Malhotra leads readers on a journey through the dramatic pitfalls of the American health-care system,
posing solutions–both his and others’–along the way.
Malhotra (Individual, Society, and the World, 2004) begins by quoting George W. Bush: â€œOurs is the
best health care system in the world.” The author attributes similar assertions to politicians on both sides
of this country’s bipartisan divide. The book acts as a comprehensive refute to Bush’s statement, which
Malhotra claims is made to yank the heartstrings of U.S. patriotism. His argument is simple enough–that the pitfalls of American health care come from the system’s reliance on capitalist practices by both insurance and pharmaceutical companies. Furthermore, he claims that the politicians who attempt to regulate and change the system–while scaring citizens away from reforms like universal care by using the term â€œsocialist”–are in the pockets of these moneymaking interests. Malhotra’s support comes from a study of the way health-care systems work in other â€œrich” countries, including Japan, England and Australia. A comparison boils down to the fact that the United States pays twice as much for health care annually per capita than any other country, and our infant mortality rate, life expectancy and overall health are suffering compared to such countries. The latter part of the book goes indepth into the American system, detailing limited public-insurance options, overcomplex coverage schemes, irresponsible instances of pharmaceutical spending and medical litigation, and other instances of commonsense inefficiency and blatant injustice. His points are strong and well-made, though the bulk of his facts come from 2005 and before. In parts, Malhotra’s prose feels excessively explanatory and didactic, yet overall the book is an enlightening read.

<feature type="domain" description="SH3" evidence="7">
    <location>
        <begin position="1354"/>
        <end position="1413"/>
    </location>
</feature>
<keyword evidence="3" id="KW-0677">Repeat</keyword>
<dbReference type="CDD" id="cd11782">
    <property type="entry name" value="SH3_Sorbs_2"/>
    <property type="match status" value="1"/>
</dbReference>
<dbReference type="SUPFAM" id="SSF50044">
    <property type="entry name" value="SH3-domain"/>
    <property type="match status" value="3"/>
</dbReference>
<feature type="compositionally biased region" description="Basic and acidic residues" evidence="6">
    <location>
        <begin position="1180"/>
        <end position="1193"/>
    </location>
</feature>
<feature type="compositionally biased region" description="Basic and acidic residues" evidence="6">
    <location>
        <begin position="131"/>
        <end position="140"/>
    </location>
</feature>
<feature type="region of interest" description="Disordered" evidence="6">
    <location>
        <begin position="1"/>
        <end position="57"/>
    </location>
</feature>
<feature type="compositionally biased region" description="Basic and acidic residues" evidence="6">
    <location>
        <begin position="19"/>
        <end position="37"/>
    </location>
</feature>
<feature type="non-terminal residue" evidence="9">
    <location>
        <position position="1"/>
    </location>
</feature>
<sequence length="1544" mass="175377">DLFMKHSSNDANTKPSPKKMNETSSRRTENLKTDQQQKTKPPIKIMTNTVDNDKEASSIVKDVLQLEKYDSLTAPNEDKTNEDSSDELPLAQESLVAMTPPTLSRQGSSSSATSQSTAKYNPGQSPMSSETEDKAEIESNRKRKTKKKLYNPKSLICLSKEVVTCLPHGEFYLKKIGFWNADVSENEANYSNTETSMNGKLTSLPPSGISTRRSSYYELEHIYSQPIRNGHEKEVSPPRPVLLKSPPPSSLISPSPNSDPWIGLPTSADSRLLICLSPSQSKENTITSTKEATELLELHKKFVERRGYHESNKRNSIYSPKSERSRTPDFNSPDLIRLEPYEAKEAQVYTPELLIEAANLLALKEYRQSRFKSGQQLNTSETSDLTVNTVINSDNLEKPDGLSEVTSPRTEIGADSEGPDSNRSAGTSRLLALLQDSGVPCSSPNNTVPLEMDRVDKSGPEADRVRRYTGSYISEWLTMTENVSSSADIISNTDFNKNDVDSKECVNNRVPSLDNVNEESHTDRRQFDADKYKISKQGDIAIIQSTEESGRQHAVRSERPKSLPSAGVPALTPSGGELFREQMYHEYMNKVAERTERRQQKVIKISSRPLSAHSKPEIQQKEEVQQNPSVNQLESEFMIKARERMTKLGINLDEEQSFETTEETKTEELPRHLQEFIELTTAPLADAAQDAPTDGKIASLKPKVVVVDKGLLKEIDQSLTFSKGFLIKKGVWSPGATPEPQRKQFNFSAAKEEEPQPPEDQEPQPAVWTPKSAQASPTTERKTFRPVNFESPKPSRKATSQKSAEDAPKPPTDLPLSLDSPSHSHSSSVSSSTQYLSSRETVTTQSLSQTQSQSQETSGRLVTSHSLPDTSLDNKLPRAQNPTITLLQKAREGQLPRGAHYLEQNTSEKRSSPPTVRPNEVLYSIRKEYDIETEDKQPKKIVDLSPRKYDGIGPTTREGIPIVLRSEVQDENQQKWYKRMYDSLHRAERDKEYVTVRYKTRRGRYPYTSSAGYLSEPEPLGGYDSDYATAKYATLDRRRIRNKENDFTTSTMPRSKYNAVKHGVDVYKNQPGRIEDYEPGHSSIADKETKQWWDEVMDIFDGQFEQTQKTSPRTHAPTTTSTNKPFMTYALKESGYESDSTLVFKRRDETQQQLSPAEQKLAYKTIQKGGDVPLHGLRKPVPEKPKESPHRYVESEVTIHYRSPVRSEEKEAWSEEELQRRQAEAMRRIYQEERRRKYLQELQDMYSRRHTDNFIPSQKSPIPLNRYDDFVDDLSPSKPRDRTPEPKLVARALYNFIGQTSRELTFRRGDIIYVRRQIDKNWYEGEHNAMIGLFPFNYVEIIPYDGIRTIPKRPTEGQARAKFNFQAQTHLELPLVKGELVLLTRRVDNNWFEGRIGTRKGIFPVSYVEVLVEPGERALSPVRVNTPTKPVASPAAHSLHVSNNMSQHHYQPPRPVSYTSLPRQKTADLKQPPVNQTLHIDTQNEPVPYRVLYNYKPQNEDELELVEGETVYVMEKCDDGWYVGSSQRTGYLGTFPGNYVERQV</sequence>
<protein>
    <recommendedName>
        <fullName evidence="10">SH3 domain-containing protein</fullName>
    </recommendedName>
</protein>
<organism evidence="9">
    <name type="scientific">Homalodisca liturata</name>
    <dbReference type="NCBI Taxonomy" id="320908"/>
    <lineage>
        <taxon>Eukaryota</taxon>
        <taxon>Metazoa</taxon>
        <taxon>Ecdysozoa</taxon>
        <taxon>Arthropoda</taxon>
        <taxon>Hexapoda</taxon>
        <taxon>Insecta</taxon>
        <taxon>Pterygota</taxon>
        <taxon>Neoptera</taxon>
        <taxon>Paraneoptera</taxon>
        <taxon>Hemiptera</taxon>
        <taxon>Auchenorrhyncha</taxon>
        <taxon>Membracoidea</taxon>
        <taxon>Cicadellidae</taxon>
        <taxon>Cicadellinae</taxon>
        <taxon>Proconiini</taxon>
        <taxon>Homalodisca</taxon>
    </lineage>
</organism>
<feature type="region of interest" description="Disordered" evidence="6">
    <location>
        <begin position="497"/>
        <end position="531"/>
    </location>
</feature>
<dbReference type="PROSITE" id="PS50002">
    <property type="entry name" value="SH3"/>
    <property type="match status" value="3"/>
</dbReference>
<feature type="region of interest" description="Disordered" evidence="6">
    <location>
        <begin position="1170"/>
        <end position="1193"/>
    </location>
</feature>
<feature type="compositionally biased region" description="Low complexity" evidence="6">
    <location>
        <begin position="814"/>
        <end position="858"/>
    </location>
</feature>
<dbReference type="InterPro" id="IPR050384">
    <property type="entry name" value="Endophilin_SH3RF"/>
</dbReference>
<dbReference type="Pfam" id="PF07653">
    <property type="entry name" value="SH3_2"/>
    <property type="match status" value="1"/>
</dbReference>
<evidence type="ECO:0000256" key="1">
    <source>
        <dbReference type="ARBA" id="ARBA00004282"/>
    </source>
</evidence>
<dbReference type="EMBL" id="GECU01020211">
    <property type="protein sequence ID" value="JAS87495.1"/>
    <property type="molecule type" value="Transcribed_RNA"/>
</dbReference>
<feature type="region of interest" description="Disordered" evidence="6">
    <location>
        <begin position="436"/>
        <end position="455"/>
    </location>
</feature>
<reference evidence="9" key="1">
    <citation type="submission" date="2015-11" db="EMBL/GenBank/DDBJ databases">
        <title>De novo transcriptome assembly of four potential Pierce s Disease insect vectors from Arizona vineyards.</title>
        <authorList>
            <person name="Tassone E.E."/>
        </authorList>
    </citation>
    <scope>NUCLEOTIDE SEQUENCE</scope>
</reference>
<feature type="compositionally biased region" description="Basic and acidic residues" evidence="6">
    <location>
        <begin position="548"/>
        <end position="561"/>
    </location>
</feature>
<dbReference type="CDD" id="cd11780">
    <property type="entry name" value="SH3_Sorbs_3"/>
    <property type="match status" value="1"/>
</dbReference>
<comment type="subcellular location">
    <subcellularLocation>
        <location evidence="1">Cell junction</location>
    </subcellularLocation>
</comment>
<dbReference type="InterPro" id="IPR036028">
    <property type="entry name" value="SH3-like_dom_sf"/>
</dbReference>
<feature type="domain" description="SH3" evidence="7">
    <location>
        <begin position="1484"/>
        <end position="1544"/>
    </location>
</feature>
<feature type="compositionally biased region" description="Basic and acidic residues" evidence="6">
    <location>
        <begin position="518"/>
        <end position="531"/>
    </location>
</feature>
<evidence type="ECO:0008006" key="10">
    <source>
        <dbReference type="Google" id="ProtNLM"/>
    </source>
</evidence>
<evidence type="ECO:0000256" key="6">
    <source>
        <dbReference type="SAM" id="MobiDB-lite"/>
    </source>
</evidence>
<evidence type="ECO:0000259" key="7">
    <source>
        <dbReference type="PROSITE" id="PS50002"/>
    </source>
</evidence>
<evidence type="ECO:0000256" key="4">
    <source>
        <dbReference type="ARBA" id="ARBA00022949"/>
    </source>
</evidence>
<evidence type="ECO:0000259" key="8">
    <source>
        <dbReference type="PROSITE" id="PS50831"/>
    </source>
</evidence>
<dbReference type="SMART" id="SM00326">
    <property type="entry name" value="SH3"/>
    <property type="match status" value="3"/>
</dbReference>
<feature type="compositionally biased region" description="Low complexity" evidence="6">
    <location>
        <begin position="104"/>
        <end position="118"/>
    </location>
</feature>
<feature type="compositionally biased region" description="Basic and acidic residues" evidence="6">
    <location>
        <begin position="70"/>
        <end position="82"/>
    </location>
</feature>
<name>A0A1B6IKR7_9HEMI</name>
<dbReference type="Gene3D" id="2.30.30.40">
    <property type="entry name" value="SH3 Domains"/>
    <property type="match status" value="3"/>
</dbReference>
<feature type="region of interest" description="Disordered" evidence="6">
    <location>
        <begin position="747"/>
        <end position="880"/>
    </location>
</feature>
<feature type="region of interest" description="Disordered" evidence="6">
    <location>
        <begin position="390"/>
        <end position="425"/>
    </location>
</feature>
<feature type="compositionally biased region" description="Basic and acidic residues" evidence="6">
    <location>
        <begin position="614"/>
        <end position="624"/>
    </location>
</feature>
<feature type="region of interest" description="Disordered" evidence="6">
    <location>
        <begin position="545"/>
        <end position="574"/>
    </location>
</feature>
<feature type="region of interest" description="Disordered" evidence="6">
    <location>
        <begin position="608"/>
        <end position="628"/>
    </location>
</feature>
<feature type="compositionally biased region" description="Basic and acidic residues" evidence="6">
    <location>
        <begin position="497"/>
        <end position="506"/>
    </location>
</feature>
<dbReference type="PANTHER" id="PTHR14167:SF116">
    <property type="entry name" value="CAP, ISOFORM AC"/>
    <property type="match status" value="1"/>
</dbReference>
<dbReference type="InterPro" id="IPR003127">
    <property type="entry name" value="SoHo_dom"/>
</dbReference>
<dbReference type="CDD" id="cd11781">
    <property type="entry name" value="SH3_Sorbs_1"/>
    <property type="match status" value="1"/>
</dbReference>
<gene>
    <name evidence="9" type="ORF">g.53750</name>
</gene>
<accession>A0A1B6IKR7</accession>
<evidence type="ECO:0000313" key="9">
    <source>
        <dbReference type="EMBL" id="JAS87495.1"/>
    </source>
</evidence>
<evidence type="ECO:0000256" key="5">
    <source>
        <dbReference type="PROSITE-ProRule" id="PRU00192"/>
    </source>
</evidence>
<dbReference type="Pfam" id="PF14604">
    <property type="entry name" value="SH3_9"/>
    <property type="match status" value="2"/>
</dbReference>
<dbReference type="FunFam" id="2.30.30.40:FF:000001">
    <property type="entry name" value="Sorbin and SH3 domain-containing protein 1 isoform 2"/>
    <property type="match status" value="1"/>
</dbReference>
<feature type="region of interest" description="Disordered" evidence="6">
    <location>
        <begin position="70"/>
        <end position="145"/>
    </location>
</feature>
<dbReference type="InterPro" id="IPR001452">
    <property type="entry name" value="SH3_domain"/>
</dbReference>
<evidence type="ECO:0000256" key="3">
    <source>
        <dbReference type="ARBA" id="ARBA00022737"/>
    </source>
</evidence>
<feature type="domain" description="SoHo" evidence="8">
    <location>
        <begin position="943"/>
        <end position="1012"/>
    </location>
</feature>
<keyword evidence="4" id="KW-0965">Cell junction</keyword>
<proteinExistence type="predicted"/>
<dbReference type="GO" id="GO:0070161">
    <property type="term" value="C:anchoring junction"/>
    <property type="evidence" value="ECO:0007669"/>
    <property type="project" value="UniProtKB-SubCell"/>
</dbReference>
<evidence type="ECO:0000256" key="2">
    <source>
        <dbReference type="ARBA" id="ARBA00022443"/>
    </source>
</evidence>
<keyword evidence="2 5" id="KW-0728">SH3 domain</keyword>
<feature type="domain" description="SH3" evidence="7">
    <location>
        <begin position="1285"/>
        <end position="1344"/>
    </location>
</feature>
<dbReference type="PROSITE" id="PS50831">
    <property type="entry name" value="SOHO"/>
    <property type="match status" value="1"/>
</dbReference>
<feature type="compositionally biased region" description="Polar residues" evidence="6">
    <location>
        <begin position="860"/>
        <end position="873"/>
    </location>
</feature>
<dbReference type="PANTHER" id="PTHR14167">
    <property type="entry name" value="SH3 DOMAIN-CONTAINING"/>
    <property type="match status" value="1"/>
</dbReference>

Offers plenty of evidence to back up one of our time’s most contentious debates.